Marlins make most of challenging campaign

Marlins make most of challenging campaign

MIAMI -- A season filled with so much hope and optimism ultimately turned into a campaign that left the Marlins wondering what might have been if not for two crushing injuries.

Watching their ace, Jose Fernandez, a potential National League Cy Young Award candidate, go down in May crippled the rotation early. Still, the resilient squad kept things interesting until its NL MVP Award front-runner, Giancarlo Stanton, was struck in the face with a fastball. Now, with seven games to go, Miami is limping to the finish line instead sprinting toward the playoffs.

"It's a big blow," Marlins president of baseball operations Michael Hill said. "Without question, it's a big blow when you don't have your top pitcher or your top hitter to finish a season."

Fernandez and Stanton aren't just two gifted players. They are two franchise-caliber players. When healthy, they're probably top-five finishers for the Cy Young and MVP awards.

Even without their two young superstars, the Marlins created a culture emphasizing that they could compete no matter the obstacles that stood in their way. In many ways they did.

They remained mathematically alive in the NL Wild Card race until Saturday, or with nine games remaining. They had a real chance to finish above .500 for the first time since 2009. But attrition to the roster finally caught up, and the team is 74-81 after being swept in a four-game set with the Nationals over the weekend.

"We've tried to build the deepest roster we possibly could and create a mindset in that clubhouse of no excuses, and next man up and next man up to do their job," Hill said. "In this game, you can't make assumptions. You can't speculate. Things happen. No matter what happens, you're going to be playing 162 games in a regular season. That opponent you're facing, they're not going to do you any favors."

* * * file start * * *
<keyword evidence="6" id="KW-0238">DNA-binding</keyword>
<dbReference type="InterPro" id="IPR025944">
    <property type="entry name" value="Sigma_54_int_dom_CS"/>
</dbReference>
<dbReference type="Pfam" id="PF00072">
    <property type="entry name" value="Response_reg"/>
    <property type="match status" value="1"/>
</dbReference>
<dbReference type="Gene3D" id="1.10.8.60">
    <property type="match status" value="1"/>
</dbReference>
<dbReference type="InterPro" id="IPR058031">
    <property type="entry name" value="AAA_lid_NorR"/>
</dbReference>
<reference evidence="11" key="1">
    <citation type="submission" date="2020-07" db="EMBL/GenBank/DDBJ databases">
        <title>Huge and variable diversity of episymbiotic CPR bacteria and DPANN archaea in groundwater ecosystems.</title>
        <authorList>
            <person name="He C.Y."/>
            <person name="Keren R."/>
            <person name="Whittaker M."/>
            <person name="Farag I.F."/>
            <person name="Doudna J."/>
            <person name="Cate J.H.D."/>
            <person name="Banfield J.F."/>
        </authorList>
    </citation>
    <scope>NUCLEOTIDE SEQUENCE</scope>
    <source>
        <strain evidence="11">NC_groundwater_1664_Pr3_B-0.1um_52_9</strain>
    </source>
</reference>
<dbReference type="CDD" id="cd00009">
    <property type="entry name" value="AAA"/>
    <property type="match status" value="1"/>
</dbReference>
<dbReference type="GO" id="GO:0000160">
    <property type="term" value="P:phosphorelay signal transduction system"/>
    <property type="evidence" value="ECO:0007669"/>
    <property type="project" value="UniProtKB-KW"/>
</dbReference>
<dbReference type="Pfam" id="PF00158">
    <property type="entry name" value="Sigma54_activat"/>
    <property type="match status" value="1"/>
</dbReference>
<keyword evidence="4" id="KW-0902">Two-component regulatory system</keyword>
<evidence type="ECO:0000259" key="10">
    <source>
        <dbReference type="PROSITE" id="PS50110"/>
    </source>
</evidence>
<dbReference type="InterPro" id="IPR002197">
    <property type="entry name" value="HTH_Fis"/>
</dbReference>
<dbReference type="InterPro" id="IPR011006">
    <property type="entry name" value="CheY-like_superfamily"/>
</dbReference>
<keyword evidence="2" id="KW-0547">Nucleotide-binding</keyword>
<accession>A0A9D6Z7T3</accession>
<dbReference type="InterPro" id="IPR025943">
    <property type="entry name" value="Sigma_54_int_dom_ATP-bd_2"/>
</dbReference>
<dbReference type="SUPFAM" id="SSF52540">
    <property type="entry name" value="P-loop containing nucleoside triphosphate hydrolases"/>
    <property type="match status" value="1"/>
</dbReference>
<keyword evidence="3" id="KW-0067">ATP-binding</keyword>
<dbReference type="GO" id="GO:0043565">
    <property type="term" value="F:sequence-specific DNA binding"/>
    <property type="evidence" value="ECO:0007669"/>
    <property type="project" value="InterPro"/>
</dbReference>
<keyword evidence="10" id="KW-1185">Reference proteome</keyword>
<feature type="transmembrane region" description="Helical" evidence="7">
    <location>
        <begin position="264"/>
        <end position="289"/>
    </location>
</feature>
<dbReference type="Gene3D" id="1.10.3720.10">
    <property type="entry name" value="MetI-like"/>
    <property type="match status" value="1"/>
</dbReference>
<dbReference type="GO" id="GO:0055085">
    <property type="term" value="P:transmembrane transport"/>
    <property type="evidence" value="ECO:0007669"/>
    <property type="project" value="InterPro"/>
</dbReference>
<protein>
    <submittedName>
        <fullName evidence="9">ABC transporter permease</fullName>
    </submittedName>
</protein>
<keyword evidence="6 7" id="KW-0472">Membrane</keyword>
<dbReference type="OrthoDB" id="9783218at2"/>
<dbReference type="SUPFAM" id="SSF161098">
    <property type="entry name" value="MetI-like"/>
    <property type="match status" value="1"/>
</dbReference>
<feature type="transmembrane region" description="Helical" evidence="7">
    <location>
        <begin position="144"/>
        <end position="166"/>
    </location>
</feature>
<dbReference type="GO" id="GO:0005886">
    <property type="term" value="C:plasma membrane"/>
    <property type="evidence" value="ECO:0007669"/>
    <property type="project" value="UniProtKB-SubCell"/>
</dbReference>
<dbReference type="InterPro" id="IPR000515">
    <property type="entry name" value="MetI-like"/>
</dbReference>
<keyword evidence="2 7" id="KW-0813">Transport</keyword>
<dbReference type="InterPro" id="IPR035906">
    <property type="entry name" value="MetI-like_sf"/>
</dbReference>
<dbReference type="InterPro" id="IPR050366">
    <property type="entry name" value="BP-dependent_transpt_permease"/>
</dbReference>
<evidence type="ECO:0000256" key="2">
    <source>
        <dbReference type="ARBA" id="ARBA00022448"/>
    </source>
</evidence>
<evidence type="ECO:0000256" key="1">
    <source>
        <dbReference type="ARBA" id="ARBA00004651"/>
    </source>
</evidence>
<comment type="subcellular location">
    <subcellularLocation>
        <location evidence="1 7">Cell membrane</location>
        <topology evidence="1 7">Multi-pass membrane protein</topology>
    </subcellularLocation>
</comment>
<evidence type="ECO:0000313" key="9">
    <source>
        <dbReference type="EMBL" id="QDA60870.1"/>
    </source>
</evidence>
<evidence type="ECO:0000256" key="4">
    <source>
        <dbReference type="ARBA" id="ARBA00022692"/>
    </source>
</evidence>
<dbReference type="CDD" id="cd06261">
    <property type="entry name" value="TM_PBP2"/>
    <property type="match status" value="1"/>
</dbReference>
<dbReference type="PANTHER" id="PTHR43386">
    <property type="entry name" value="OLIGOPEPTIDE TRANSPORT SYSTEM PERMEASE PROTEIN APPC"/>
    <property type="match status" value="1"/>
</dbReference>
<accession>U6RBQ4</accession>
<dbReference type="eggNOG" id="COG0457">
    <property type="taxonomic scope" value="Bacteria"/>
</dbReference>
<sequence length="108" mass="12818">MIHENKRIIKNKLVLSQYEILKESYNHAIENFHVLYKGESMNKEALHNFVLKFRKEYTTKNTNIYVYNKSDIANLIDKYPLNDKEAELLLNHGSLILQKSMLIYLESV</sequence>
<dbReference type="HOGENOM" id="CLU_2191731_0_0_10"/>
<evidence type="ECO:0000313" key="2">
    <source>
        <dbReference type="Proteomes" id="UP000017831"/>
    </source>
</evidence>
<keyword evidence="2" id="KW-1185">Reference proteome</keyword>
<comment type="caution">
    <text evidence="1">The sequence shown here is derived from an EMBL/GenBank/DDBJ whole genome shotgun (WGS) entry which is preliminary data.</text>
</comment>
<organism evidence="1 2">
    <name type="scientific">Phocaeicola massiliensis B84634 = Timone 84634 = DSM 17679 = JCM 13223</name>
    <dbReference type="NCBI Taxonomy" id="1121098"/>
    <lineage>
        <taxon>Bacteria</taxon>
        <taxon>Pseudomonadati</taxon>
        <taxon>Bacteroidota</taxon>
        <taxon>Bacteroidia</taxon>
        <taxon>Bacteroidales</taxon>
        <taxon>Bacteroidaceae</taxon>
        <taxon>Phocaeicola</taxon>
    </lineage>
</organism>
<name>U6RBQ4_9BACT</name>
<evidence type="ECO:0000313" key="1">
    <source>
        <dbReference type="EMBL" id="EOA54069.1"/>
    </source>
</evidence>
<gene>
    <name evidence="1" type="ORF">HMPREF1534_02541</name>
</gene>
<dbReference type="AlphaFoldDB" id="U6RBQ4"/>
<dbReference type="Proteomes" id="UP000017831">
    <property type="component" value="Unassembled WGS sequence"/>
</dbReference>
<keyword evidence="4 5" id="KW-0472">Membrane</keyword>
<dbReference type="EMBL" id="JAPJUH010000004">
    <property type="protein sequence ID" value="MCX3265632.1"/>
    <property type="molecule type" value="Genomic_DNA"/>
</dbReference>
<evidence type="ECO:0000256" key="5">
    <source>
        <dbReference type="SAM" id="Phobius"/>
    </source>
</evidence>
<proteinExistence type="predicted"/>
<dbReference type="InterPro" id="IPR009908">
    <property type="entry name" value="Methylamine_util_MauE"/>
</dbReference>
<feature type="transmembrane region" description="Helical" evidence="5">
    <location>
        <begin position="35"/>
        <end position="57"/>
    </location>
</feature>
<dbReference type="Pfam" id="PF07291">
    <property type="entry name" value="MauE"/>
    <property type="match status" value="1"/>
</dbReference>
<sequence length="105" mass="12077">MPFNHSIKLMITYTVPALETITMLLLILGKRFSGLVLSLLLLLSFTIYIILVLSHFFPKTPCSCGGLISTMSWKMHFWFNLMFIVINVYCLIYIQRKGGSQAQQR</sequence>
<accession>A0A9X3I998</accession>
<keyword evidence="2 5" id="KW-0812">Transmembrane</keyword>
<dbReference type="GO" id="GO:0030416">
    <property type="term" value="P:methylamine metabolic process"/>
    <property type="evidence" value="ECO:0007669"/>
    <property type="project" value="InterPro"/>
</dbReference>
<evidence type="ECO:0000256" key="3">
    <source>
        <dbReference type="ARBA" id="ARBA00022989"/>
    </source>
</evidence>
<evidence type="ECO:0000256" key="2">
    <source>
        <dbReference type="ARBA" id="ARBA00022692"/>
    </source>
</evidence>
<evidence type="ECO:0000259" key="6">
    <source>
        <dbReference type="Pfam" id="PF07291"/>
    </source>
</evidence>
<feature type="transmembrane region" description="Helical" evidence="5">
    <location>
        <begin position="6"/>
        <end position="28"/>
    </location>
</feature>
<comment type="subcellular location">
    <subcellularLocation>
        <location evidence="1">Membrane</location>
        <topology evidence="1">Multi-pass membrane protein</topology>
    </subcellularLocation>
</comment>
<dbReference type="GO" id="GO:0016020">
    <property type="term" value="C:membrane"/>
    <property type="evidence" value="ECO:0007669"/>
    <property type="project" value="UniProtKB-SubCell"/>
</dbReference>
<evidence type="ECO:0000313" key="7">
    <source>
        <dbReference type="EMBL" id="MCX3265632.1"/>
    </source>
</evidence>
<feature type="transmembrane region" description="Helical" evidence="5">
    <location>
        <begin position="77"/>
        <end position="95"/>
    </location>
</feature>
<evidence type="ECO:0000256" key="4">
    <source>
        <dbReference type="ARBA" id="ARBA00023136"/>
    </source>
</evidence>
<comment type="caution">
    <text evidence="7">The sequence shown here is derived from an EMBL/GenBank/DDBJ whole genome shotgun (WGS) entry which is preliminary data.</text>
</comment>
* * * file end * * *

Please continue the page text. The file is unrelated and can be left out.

Miami's resolve will be tested even more in the final seven games, because center fielder Marcell Ozuna is now out with a high right ankle sprain suffered in Sunday's 2-1 loss to Washington.

But the crucial blows were Stanton and Fernandez.

The way the season played out, the Marlins felt they could weather being without one of their stars. Surviving without both was just too much.

Stanton, who sustained multiple facial fractures after being hit by the pitch on Sept. 11 at Milwaukee, played in 145 games. He likely will be the Marlins' first NL home run champion. Stanton has 37, but will have to see if anyone makes a late push (the Cubs' Anthony Rizzo is second with 31). The two-time All-Star also knocked in 105 runs, and his slash line ended up at .288/.395/.555.

According to Fangraphs.com, Stanton's WAR is 6.0, and Fernandez had a WAR of 1.6.

Fernandez underwent Tommy John surgery in mid-May, after just eight starts, in which he went 4-2 with a 2.44 ERA with 70 strikeouts in 51 2/3 innings.

The Marlins are optimistic that Stanton will be his old self at the start of Spring Training. Fernandez, who will begin his throwing program on Oct. 1, should be back around the All-Star break.

"It's two instances where injuries happen," Hill said. "You deal with it. You know players have come back from those injuries. We're confident that both will be back better than ever, with the resolve to help this club win a championship."

A positive the club is taking out of the trying season is that it is continuing to build stronger overall organizational depth.

Fernandez's absence helped lead to the organization acquiring right-hander Jarred Cosart from the Astros in July. In that deal, Enrique Hernandez was obtained. He's now getting playing time in center field and right field with Ozuna and Stanton both out.

"When injuries happen, it's always an opportunity for someone to step up and fill in and do their part to help the club," Hill said. "I think we all recognize in this sport you don't do it alone. It takes not just a 25-man roster. It takes a 40-man roster. It takes a strong Minor League system to win a championship. Things happen, and you have to deal with it."

Joe Frisaro is a reporter for MLB.com. He writes a blog, called The Fish Pond. Follow him on Twitter @JoeFrisaro. This story was not subject to the approval of Major League Baseball or its clubs.